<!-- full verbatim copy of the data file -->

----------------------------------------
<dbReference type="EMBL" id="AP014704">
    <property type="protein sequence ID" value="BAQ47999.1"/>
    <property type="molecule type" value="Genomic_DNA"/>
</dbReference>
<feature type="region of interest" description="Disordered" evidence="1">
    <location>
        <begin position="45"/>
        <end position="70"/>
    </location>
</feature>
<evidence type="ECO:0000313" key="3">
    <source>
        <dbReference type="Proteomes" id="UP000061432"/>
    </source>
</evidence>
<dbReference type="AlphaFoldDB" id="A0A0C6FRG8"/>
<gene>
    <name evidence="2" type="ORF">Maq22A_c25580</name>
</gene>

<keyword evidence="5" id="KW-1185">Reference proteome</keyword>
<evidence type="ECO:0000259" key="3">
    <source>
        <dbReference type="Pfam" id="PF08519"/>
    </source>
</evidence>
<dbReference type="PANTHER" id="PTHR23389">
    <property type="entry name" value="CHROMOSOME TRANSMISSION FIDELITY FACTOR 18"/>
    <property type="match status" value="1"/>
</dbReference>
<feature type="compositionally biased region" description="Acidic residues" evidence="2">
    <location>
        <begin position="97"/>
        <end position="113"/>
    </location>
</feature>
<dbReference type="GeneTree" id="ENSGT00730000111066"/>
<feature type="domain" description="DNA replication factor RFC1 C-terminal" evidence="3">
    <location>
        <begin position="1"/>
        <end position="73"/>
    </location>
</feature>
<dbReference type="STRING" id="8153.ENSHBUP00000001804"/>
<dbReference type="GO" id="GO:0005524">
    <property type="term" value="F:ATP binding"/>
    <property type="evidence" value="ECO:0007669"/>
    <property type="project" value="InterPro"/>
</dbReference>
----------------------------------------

<dbReference type="EMBL" id="AP014704">
    <property type="protein sequence ID" value="BAQ47999.1"/>
    <property type="molecule type" value="Genomic_DNA"/>
</dbReference>
<feature type="region of interest" description="Disordered" evidence="1">
    <location>
        <begin position="45"/>
        <end position="70"/>
    </location>
</feature>
<evidence type="ECO:0000313" key="3">
    <source>
        <dbReference type="Proteomes" id="UP000061432"/>
    </source>
</evidence>
<dbReference type="AlphaFoldDB" id="A0A0C6FRG8"/>
<gene>
    <name evidence="2" type="ORF">Maq22A_c25580</name>
</gene>

<keyword evidence="5" id="KW-1185">Reference proteome</keyword>
<evidence type="ECO:0000259" key="3">
    <source>
        <dbReference type="Pfam" id="PF08519"/>
    </source>
</evidence>
<dbReference type="PANTHER" id="PTHR23389">
    <property type="entry name" value="CHROMOSOME TRANSMISSION FIDELITY FACTOR 18"/>
    <property type="match status" value="1"/>
</dbReference>
<feature type="compositionally biased region" description="Acidic residues" evidence="2">
    <location>
        <begin position="97"/>
        <end position="113"/>
    </location>
</feature>
<dbReference type="GeneTree" id="ENSGT00730000111066"/>
<feature type="domain" description="DNA replication factor RFC1 C-terminal" evidence="3">
    <location>
        <begin position="1"/>
        <end position="73"/>
    </location>
</feature>
<dbReference type="STRING" id="8153.ENSHBUP00000001804"/>
<dbReference type="GO" id="GO:0005524">
    <property type="term" value="F:ATP binding"/>
    <property type="evidence" value="ECO:0007669"/>
    <property type="project" value="InterPro"/>
</dbReference>